The Army is now six weeks into Phase 2 of this fiscal year’s re-enlistment window, open to Soldiers whose expiration of term of service falls between Oct. 1, 2011, and Sept. 30, 2012.
The first phase ran from October of last year to January, said Staff Sgt. William Cunningham, career counselor for the 192nd Infantry Brigade. The second is expected to close at the end of September, though the date is still tentative.
Cunningham said these are the shortest re-enlistment windows he’s seen since he joined in 1997, and it reflects the Army’s goal of 26,000 separations from service in the next three years.
“The Army as a whole is in a position that they haven’t been in for the last five to six years,” he said.
With the proposed drawdown of 70,000 active-duty Soldiers by 2017, the pace at which Soldiers will be re-enlisting will slow, Cunningham said. “With that in mind, all eligible Soldiers in the re-enlistment window should see their career counselor now to go over their options and ensure they have a ‘seat at the table’ before the opportunity goes away.”
Sgt. Maj. of the Army Raymond Chandler said the Army is committed to making these cuts responsibly and professionalism will remain one of the determining qualities for Soldiers who wish to remain a part of the downsizing force, the Army News Service reported Feb. 24.
“For me, there are three criteria to identify professional Soldiers: competence, or the ability to do your job and do it well; character: the understanding that a Soldier acts on behalf of the nation, rather than his or herself; and commitment: which is a personal calling to serve in the Army and the nation, before all else,” Chandler said.
Cunningham said while Soldiers could previously think in two- to three-year increments for re-enlistments, it’s now essential to have a broader view.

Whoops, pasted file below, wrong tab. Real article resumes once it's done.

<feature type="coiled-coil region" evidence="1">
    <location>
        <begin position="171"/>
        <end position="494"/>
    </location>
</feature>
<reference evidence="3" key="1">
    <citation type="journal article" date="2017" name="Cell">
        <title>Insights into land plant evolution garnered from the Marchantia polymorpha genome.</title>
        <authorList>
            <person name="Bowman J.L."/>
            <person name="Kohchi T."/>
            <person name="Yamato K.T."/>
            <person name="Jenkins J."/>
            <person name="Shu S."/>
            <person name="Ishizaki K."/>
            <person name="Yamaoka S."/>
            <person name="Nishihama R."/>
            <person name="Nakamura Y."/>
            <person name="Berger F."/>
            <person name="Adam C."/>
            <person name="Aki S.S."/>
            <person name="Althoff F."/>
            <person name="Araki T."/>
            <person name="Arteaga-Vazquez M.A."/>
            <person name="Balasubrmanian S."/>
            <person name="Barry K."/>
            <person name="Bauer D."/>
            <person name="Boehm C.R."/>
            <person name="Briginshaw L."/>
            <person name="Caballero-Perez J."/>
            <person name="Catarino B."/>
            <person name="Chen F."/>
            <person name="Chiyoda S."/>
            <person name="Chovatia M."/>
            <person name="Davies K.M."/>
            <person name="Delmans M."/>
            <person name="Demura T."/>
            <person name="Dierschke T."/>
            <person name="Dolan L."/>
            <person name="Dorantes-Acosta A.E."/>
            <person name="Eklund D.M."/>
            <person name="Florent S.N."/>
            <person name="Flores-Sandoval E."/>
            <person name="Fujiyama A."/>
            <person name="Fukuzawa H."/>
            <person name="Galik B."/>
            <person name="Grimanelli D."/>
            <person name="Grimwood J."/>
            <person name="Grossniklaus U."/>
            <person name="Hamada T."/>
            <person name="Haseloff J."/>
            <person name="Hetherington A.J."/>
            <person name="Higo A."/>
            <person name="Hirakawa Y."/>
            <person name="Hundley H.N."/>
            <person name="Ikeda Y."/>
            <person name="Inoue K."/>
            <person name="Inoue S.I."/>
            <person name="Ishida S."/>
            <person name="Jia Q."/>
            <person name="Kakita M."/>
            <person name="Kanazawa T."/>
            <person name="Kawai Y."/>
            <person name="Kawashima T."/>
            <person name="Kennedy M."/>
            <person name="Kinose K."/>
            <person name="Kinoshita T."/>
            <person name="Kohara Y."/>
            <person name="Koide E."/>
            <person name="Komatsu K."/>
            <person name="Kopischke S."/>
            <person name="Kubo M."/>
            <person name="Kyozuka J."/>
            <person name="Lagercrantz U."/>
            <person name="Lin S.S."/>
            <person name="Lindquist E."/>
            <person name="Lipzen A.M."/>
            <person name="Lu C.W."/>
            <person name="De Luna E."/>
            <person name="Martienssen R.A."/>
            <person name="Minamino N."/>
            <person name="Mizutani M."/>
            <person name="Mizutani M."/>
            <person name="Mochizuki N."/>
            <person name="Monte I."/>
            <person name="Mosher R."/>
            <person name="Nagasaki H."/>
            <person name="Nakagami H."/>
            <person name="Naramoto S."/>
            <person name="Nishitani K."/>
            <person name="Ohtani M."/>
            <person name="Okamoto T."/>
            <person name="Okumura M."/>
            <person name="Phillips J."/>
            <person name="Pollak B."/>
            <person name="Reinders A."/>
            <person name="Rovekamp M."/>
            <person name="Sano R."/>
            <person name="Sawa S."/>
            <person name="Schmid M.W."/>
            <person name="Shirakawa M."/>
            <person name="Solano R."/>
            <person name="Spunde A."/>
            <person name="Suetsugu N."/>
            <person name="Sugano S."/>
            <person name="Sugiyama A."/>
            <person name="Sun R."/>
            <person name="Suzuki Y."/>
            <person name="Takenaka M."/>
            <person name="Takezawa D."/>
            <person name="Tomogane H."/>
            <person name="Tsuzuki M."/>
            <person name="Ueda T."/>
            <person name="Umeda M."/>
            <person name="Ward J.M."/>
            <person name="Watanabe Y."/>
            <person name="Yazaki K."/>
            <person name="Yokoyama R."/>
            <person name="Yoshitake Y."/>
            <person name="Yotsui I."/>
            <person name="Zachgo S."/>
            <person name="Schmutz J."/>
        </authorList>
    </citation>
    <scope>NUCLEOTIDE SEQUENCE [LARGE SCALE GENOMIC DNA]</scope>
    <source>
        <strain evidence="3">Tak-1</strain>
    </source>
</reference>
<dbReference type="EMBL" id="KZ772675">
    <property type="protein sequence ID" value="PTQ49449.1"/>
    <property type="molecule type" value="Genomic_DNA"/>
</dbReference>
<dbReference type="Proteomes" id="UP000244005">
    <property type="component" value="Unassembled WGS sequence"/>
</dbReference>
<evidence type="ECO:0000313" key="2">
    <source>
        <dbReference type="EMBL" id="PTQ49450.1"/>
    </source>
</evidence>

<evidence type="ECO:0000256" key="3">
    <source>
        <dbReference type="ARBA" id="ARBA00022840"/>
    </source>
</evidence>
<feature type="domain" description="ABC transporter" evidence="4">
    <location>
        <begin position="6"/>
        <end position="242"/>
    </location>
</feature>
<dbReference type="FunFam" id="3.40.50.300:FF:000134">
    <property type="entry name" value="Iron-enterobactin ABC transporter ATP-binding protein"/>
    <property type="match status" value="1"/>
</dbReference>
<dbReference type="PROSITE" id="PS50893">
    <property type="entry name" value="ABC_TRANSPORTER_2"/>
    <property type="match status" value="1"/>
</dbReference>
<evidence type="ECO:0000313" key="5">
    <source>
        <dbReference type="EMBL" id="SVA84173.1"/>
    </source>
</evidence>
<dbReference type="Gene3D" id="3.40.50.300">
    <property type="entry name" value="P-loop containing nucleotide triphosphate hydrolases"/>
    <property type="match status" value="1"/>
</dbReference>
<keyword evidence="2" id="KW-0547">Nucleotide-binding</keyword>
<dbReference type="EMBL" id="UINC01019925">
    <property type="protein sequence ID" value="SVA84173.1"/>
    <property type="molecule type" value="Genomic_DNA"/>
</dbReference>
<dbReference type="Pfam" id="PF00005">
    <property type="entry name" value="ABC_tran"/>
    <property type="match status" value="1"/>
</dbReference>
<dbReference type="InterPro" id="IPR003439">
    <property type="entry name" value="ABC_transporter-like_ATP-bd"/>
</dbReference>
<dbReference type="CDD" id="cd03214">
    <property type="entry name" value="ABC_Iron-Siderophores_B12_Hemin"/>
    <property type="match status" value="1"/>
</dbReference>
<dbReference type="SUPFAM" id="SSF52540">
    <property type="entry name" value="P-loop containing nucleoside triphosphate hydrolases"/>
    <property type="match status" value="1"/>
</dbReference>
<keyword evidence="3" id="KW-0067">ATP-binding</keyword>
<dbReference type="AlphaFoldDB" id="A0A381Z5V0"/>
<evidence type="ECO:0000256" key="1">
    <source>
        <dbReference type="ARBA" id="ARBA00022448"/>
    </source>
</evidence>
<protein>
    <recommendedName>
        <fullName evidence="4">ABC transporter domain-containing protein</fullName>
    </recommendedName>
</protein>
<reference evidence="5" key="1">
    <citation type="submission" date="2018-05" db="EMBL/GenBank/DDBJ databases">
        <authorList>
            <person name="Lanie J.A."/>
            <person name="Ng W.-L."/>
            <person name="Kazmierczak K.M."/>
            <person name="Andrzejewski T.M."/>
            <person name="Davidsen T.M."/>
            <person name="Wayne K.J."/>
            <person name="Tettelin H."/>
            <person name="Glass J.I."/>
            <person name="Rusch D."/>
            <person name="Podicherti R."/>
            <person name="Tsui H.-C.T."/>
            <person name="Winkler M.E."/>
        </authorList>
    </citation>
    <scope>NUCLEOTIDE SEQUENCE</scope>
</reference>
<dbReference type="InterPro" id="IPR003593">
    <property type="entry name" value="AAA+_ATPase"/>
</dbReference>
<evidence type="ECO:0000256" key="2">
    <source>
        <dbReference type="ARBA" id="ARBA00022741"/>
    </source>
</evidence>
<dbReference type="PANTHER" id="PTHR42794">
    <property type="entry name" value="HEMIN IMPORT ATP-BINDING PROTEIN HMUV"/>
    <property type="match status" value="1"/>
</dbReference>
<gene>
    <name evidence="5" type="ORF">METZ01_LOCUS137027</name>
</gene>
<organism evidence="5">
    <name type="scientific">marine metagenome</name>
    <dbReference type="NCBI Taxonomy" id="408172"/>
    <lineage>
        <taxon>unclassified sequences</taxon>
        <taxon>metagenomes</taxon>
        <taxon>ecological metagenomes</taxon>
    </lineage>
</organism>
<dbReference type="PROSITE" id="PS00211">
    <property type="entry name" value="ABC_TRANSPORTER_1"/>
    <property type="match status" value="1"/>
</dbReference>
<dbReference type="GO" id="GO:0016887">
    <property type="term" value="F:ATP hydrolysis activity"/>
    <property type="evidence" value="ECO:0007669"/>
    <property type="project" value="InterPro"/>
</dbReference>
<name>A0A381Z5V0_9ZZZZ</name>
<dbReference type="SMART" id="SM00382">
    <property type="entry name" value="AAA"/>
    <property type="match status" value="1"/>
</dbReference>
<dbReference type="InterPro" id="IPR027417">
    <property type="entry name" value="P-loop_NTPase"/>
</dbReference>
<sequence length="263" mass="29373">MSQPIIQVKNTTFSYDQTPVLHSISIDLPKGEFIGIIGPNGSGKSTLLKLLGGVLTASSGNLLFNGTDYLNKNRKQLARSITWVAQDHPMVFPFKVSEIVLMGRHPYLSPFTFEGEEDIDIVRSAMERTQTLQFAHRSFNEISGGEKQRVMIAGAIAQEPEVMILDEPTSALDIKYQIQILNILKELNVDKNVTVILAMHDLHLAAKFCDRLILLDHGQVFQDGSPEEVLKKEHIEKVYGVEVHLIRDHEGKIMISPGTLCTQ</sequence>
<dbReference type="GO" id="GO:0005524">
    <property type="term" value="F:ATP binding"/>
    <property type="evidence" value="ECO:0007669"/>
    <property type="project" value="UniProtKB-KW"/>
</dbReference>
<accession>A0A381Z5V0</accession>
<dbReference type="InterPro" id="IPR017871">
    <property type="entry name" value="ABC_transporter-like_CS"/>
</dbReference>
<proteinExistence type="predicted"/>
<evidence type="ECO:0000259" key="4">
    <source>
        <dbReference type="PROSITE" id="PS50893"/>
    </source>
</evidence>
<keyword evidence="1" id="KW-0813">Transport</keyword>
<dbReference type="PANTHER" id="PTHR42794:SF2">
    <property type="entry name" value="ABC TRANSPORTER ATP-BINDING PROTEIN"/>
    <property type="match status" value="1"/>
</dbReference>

“I think Soldiers need to think more long-term as far as what they need to do in the military,” he said. “They need to go to the schools. They need to get degrees. They need to stay out of trouble. We want to keep the best. They need to make themselves competitive.”
Maj. Gen. Robert Brown, the Maneuver Center of Excellence commanding general, conducted a mass re-enlistment ceremony for 82 of the “best” Tuesday outside McGinnis-Wickam Hall.
“Re-enlistment is a privilege, not a right,” said command career counselor Sgt. Maj. Luis Rivera. “Only the best deserving Soldiers will remain as part of this superb Army team. Soldiers need to take timely actions if they truly want to continue this journey. They must continue to seek self-improvements professionally and personally. The Army wants to retain the best Soldiers to become tomorrow’s senior leaders.”
For those in the grade of staff sergeant and above who are not serving on an indefinite re-enlistment contract, there are some special considerations they must meet for re-enlistment, Cunningham said. They will be deemed unqualified if their official military personnel file contains one of the following:
• Relief for cause NCO evaluation report,
• “No” marked in part IV of an NCO evaluation report, which deals with the Army values,
• Rating of a 4 (fair) or 5 (poor) in part V of an NCO evaluation report, which deals with the senior rater, or
• Service school academic evaluation report indicating a failure in an NCO course.
Another major change with the new re-enlistment requirements is the denial and approval authority for a fully qualified Soldier,” Cunningham said.
“Previously, denial of re-enlistment of a fully qualified Soldier, whose performance didn’t warrant a bar to re-enlistment, had to go to the DA level for approval,” he said. “Now, the approval and denial authority rests on first brigade or O-6 level commander in the Soldier’s chain of command. At the DA level, you just have somebody looking at your records who doesn’t know you. (They’re) just seeing a number. Your command knows you.”
With it being easier to deny a Soldier re-enlistment, since the decision now rests at a lower level of command, counseling is particularly vital, Cunningham said, “from the squad leader on up.”
He estimated most Soldiers have nearly a dozen counseling sessions throughout the year, including at least one by their commander supplemented with several others by their career counselor and squad leader or section sergeant.
Sessions start within a month of a Soldier’s arrival at a unit.
“Soldiers need to have some initiative,” Cunningham said. “Don’t wait for somebody to come to you. Take care of your career. When it all boils down to it, it’s a personal responsibility because it’s your career. It’s your profession.”
Cunningham said the retention office mans an informational booth once a month at the PX. Its next visit will be from 11 a.m. to 2 p.m. May 1. The booth is staffed by a Reserve component counselor, Special Forces counselors and others who can offer guidance on re-enlistment.
For more information on re-enlistment requirements, contact your unit career counselor or retention NCO.